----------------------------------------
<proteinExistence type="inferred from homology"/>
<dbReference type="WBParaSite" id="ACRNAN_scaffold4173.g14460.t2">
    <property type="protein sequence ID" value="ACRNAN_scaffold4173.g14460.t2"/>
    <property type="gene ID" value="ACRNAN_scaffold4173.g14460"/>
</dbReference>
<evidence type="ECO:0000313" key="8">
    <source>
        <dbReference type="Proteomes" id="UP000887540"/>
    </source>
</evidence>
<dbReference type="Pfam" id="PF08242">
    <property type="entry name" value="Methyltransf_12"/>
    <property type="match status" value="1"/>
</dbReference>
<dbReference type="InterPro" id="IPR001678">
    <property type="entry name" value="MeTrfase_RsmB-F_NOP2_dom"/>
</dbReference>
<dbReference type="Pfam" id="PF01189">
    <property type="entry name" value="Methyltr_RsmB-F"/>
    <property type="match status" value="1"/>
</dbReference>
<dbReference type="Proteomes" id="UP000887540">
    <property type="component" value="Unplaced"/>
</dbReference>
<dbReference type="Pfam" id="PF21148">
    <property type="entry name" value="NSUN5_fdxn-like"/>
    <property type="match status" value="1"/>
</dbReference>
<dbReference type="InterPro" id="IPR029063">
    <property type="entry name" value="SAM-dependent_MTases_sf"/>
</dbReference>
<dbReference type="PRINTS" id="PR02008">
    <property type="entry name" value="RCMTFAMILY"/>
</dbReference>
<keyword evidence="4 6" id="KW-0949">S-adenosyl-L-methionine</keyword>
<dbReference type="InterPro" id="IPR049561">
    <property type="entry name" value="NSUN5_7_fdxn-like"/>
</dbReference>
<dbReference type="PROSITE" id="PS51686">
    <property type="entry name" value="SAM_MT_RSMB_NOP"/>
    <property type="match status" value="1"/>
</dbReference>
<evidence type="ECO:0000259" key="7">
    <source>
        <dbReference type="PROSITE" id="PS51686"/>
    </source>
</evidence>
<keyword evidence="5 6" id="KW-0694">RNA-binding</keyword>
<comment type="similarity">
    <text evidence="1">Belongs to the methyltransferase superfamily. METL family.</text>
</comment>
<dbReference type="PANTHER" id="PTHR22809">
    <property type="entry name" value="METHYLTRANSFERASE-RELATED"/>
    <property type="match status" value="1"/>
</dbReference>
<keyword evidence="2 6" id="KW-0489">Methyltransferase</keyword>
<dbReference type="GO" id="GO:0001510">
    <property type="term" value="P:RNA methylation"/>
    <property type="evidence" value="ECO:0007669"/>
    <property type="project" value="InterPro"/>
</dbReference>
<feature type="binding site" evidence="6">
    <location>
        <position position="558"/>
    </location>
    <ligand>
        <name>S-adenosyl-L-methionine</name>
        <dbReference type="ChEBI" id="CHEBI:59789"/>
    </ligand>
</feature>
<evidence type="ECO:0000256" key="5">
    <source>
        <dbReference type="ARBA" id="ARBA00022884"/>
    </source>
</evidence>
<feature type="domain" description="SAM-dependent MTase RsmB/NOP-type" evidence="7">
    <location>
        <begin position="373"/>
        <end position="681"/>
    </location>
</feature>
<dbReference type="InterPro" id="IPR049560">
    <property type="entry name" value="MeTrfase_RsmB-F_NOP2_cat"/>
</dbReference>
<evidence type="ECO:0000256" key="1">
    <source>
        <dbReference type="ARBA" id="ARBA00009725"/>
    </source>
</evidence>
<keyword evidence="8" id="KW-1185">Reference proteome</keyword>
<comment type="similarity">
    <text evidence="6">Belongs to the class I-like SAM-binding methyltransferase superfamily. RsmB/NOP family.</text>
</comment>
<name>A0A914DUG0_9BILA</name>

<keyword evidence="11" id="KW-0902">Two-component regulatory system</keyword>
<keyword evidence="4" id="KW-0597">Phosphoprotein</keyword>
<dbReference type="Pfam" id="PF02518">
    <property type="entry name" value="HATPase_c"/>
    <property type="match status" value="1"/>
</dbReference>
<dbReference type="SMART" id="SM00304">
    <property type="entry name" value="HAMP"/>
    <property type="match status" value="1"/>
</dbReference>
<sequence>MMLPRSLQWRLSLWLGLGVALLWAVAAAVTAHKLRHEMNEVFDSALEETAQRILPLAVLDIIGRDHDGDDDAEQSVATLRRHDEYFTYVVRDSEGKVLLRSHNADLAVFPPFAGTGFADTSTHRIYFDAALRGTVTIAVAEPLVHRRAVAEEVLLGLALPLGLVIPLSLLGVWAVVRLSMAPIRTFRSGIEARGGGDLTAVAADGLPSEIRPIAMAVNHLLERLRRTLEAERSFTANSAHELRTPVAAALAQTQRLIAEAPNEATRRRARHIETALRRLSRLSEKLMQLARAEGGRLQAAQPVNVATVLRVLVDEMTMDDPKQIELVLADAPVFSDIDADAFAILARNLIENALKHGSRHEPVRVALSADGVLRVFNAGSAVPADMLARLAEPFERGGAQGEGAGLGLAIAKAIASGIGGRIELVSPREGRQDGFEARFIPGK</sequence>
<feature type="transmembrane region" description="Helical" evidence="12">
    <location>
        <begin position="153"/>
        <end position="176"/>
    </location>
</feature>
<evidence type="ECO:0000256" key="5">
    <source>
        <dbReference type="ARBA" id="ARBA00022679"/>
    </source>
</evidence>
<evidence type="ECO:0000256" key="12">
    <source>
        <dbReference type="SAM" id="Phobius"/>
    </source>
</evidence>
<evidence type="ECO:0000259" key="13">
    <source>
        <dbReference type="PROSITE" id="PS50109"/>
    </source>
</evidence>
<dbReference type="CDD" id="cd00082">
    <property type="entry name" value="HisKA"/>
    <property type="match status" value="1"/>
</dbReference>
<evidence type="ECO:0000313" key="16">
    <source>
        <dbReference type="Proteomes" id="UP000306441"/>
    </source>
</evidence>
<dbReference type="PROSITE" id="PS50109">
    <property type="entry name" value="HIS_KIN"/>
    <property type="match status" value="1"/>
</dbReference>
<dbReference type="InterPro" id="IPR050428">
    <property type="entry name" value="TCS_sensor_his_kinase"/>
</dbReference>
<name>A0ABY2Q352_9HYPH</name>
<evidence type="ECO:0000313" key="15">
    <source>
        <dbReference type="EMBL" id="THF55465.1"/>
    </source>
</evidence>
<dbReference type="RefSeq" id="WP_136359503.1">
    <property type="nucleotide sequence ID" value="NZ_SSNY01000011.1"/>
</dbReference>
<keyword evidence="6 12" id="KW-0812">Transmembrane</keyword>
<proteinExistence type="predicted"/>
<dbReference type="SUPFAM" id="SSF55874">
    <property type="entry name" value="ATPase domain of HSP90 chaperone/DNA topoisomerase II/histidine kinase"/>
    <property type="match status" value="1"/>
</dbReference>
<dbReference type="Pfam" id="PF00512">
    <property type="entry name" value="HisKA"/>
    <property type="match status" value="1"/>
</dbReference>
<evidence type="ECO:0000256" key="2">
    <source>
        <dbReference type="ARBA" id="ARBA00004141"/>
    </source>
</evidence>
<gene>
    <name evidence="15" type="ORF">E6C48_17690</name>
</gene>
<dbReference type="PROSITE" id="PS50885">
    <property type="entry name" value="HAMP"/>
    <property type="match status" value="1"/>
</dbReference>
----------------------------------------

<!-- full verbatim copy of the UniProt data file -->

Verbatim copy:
<proteinExistence type="inferred from homology"/>
<dbReference type="WBParaSite" id="ACRNAN_scaffold4173.g14460.t2">
    <property type="protein sequence ID" value="ACRNAN_scaffold4173.g14460.t2"/>
    <property type="gene ID" value="ACRNAN_scaffold4173.g14460"/>
</dbReference>
<evidence type="ECO:0000313" key="8">
    <source>
        <dbReference type="Proteomes" id="UP000887540"/>
    </source>
</evidence>
<dbReference type="Pfam" id="PF08242">
    <property type="entry name" value="Methyltransf_12"/>
    <property type="match status" value="1"/>
</dbReference>
<dbReference type="InterPro" id="IPR001678">
    <property type="entry name" value="MeTrfase_RsmB-F_NOP2_dom"/>
</dbReference>
<dbReference type="Pfam" id="PF01189">
    <property type="entry name" value="Methyltr_RsmB-F"/>
    <property type="match status" value="1"/>
</dbReference>
<dbReference type="Proteomes" id="UP000887540">
    <property type="component" value="Unplaced"/>
</dbReference>
<dbReference type="Pfam" id="PF21148">
    <property type="entry name" value="NSUN5_fdxn-like"/>
    <property type="match status" value="1"/>
</dbReference>
<dbReference type="InterPro" id="IPR029063">
    <property type="entry name" value="SAM-dependent_MTases_sf"/>
</dbReference>
<dbReference type="PRINTS" id="PR02008">
    <property type="entry name" value="RCMTFAMILY"/>
</dbReference>
<keyword evidence="4 6" id="KW-0949">S-adenosyl-L-methionine</keyword>
<dbReference type="InterPro" id="IPR049561">
    <property type="entry name" value="NSUN5_7_fdxn-like"/>
</dbReference>
<dbReference type="PROSITE" id="PS51686">
    <property type="entry name" value="SAM_MT_RSMB_NOP"/>
    <property type="match status" value="1"/>
</dbReference>
<evidence type="ECO:0000259" key="7">
    <source>
        <dbReference type="PROSITE" id="PS51686"/>
    </source>
</evidence>
<keyword evidence="5 6" id="KW-0694">RNA-binding</keyword>
<comment type="similarity">
    <text evidence="1">Belongs to the methyltransferase superfamily. METL family.</text>
</comment>
<dbReference type="PANTHER" id="PTHR22809">
    <property type="entry name" value="METHYLTRANSFERASE-RELATED"/>
    <property type="match status" value="1"/>
</dbReference>
<keyword evidence="2 6" id="KW-0489">Methyltransferase</keyword>
<dbReference type="GO" id="GO:0001510">
    <property type="term" value="P:RNA methylation"/>
    <property type="evidence" value="ECO:0007669"/>
    <property type="project" value="InterPro"/>
</dbReference>
<feature type="binding site" evidence="6">
    <location>
        <position position="558"/>
    </location>
    <ligand>
        <name>S-adenosyl-L-methionine</name>
        <dbReference type="ChEBI" id="CHEBI:59789"/>
    </ligand>
</feature>
<evidence type="ECO:0000256" key="5">
    <source>
        <dbReference type="ARBA" id="ARBA00022884"/>
    </source>
</evidence>
<feature type="domain" description="SAM-dependent MTase RsmB/NOP-type" evidence="7">
    <location>
        <begin position="373"/>
        <end position="681"/>
    </location>
</feature>
<dbReference type="InterPro" id="IPR049560">
    <property type="entry name" value="MeTrfase_RsmB-F_NOP2_cat"/>
</dbReference>
<evidence type="ECO:0000256" key="1">
    <source>
        <dbReference type="ARBA" id="ARBA00009725"/>
    </source>
</evidence>
<keyword evidence="8" id="KW-1185">Reference proteome</keyword>
<comment type="similarity">
    <text evidence="6">Belongs to the class I-like SAM-binding methyltransferase superfamily. RsmB/NOP family.</text>
</comment>
<name>A0A914DUG0_9BILA</name>

<keyword evidence="11" id="KW-0902">Two-component regulatory system</keyword>
<keyword evidence="4" id="KW-0597">Phosphoprotein</keyword>
<dbReference type="Pfam" id="PF02518">
    <property type="entry name" value="HATPase_c"/>
    <property type="match status" value="1"/>
</dbReference>
<dbReference type="SMART" id="SM00304">
    <property type="entry name" value="HAMP"/>
    <property type="match status" value="1"/>
</dbReference>
<sequence>MMLPRSLQWRLSLWLGLGVALLWAVAAAVTAHKLRHEMNEVFDSALEETAQRILPLAVLDIIGRDHDGDDDAEQSVATLRRHDEYFTYVVRDSEGKVLLRSHNADLAVFPPFAGTGFADTSTHRIYFDAALRGTVTIAVAEPLVHRRAVAEEVLLGLALPLGLVIPLSLLGVWAVVRLSMAPIRTFRSGIEARGGGDLTAVAADGLPSEIRPIAMAVNHLLERLRRTLEAERSFTANSAHELRTPVAAALAQTQRLIAEAPNEATRRRARHIETALRRLSRLSEKLMQLARAEGGRLQAAQPVNVATVLRVLVDEMTMDDPKQIELVLADAPVFSDIDADAFAILARNLIENALKHGSRHEPVRVALSADGVLRVFNAGSAVPADMLARLAEPFERGGAQGEGAGLGLAIAKAIASGIGGRIELVSPREGRQDGFEARFIPGK</sequence>
<feature type="transmembrane region" description="Helical" evidence="12">
    <location>
        <begin position="153"/>
        <end position="176"/>
    </location>
</feature>
<evidence type="ECO:0000256" key="5">
    <source>
        <dbReference type="ARBA" id="ARBA00022679"/>
    </source>
</evidence>
<evidence type="ECO:0000256" key="12">
    <source>
        <dbReference type="SAM" id="Phobius"/>
    </source>
</evidence>
<evidence type="ECO:0000259" key="13">
    <source>
        <dbReference type="PROSITE" id="PS50109"/>
    </source>
</evidence>
<dbReference type="CDD" id="cd00082">
    <property type="entry name" value="HisKA"/>
    <property type="match status" value="1"/>
</dbReference>
<evidence type="ECO:0000313" key="16">
    <source>
        <dbReference type="Proteomes" id="UP000306441"/>
    </source>
</evidence>
<dbReference type="PROSITE" id="PS50109">
    <property type="entry name" value="HIS_KIN"/>
    <property type="match status" value="1"/>
</dbReference>
<dbReference type="InterPro" id="IPR050428">
    <property type="entry name" value="TCS_sensor_his_kinase"/>
</dbReference>
<name>A0ABY2Q352_9HYPH</name>
<evidence type="ECO:0000313" key="15">
    <source>
        <dbReference type="EMBL" id="THF55465.1"/>
    </source>
</evidence>
<dbReference type="RefSeq" id="WP_136359503.1">
    <property type="nucleotide sequence ID" value="NZ_SSNY01000011.1"/>
</dbReference>
<keyword evidence="6 12" id="KW-0812">Transmembrane</keyword>
<proteinExistence type="predicted"/>
<dbReference type="SUPFAM" id="SSF55874">
    <property type="entry name" value="ATPase domain of HSP90 chaperone/DNA topoisomerase II/histidine kinase"/>
    <property type="match status" value="1"/>
</dbReference>
<dbReference type="Pfam" id="PF00512">
    <property type="entry name" value="HisKA"/>
    <property type="match status" value="1"/>
</dbReference>
<evidence type="ECO:0000256" key="2">
    <source>
        <dbReference type="ARBA" id="ARBA00004141"/>
    </source>
</evidence>
<gene>
    <name evidence="15" type="ORF">E6C48_17690</name>
</gene>
<dbReference type="PROSITE" id="PS50885">
    <property type="entry name" value="HAMP"/>
    <property type="match status" value="1"/>
</dbReference>